the Jewish crowd enough for them to refrain from demanding
    crucifixion. They insistently demand crucifixion. Only Jesus’ death
    will satisfy them.
  • Gibson chose to omit the following which is present in one or more
    Gospel accounts

  • Jesus arrested clandestinely at night because of his popularity
    amongst the people
  • Jesus arrested by a combined squad of Temple guards and Roman soldiers. The film shows the arrest detail beingcomprised only of (Jewish) Temple guards.
  • Overwhelming sorrow amongst the general population immediately after Jesus’s crucifixion

Inclusion Of Anti-Semitic Writings

Gibson also chose to insert the following extra-Biblical material
found in the writings of Anne Catherine Emmerich (1774-1824) an
Augustinian nun who lived in Westphalia, Germany. Emmerich lived in
a time and place where Jews were hated as Christ-killers and her
visions, endorsed by the Catholic Church, include horrible anti-
Semitic references
including the assertion that Jews used the blood
of Christian babies in secret rituals. None of the Emmerich
material below, selected by Gibson for use in “The Passion”,
appears in the Gospels.

  • <Jesus thrown over a bridge by the Jewish Temple guards
  • Jesus’ shoulder is dislocated by his crucifiers
  • Barabbas depicted as physically and morally monstrous, making the crowd’s choice to release him instead of Jesus even more culpable.
  • If we begin with Gibson’s choice of the blood guilt and pre-crucifixion scourging passages these elements certainly do heighten our awareness that the forces behind Jesus’ death were implacable.

    They were prepared to accept generational blood guilt and not prepared to accept anything less than the complete annihilation of Jesus. The question is, who does Gibson finger as the forces arrayedagainst Jesus? Jews…or everybody? Over to you Mr. Gibson

    “This film collectively blames humanity [for] the death of Jesus. Now there are no exemptions there. All right? I’m the first on the line for culpability. I did it. Christ died for all men for all times.”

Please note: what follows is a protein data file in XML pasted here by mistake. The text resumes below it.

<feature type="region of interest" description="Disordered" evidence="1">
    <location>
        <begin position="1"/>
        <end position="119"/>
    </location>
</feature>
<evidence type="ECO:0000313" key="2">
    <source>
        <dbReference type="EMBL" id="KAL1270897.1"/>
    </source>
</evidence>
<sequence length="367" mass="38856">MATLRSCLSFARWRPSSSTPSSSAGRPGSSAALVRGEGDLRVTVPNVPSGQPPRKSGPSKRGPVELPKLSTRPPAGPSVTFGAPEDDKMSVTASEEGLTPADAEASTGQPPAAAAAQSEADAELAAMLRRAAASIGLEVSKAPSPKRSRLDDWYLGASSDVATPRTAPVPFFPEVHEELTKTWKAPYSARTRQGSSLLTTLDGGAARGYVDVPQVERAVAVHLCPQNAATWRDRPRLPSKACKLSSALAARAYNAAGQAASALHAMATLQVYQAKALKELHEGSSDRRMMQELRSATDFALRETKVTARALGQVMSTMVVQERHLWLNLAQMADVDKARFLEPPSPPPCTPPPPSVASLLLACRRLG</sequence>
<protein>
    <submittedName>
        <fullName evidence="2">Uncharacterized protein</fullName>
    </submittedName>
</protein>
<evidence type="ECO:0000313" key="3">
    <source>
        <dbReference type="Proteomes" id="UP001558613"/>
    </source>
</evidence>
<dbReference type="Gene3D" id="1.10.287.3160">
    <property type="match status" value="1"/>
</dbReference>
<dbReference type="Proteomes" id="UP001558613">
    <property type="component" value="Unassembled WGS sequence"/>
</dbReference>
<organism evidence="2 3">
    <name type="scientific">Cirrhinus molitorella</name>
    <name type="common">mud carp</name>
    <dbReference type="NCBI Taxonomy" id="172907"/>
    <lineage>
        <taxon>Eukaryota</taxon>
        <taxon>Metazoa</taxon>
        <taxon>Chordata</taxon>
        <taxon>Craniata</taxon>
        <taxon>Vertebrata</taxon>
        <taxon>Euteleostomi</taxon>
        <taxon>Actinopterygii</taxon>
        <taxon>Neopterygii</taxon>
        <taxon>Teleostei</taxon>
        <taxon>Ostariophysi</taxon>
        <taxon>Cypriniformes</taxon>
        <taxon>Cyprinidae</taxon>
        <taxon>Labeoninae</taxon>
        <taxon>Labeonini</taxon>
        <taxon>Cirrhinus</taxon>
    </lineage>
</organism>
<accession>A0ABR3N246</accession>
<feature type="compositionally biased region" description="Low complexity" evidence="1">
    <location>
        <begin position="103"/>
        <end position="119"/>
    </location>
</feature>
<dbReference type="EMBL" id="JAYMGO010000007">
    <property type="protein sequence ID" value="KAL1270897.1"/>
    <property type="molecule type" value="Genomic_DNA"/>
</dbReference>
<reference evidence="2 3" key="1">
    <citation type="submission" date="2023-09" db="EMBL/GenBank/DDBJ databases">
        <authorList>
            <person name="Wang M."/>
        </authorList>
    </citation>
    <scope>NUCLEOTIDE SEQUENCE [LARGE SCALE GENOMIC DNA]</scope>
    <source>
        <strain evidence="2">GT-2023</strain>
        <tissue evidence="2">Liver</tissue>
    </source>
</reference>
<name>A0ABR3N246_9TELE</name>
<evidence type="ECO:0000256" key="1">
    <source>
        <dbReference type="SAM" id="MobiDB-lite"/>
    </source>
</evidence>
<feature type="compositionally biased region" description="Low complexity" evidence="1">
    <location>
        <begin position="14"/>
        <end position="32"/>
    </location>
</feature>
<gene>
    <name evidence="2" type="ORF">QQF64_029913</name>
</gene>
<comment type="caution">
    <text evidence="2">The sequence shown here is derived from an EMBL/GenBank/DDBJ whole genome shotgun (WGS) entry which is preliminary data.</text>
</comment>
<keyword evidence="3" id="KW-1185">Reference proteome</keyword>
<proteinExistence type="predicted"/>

Yes, the Jewish crowd insistently bays for Jesus’s death and accepts
    blood guilt but in doing so represent the voices of all men. As Jesus
    stands for the Passover lamb, the Jewish voices here stand for the
    voice of all mankind. “We are guilty”.

    In a similar way, the overall effect of Gibson’s selections from the
    Gospels and his use of the writings of Catherine Emmerich are to
    emphasise the amount of suffering Jesus experienced and the guilt and
    culpability of all. The only exception I can see to this is the
    omission of Roman guards from the arrest detail. This is a glaring
    error and director Gibson needs to explain it.

    In relation to Emmerich, Gibson does not follow her visions as
    collected in Dolorous Passion slavishly, and at many points he
    chooses details that conflict with Emmerich’s account
    . Nor is his
    choice of extra-Biblical material limited to Emmerich. Some is drawn
    from wider Catholic tradition, for example the story of the woman
    Veronica, who ran out of the crowd and gently wiped sweat from the
    face of the exhausted Jesus with her veil on which remained imprinted
    his visage.

    Nevertheless, given that Emmerich is so un-selfconsciously anti-
    Semitic, Gibson’s use of her visions raises valid questions about
    Gibson’s own views toward Jews. Raising further concern is that Mel
    Gibson’s father is an unabashed anti-Semite who blames Jews for all
    manner of nefarious conspiracy.

    If Gibson is an anti-Semite, however, this is not shown in his film.
    “The Passion” does finger the Jewish religious establishment as the
    prime movers behind Jesus death, but this is in accordance with the
    Gospel record. The Passion, in accordance with Christian theology,
    holds all men accountable for the death of Christ and shows that this
    death was pre-ordained by God as Jesus’ saving mission on behalf of
    humanity. Jews are depicted as neither less nor more venal or ugly or
    morally flawed than anybody else and the film crticises even those of
    Jesus’ inner circle including Peter. Finally Gibson has made clear
    that he holds himself as guilty as anybody for the death of Jesus by
    filming himself in the act of crucifying Jesus and by very plain
    statements to this effect on the public record.

    It is a strange anti-Semite indeed who wishes to incite hatred
    against Jews by blaming them for Jesus’ death yet proclaims himself
    guilty of the self-same crime.

    But could Gibson still be an anti-Semite even if an unconventional
    one? He carries a relic of the anti-Semitic nun Emmerich and publicly
    honours his father, Hutton, even in the context of Hutton’s anti-
    Semitic remarks. Peggy Noonan of Reader’s Digest asked Gibson whether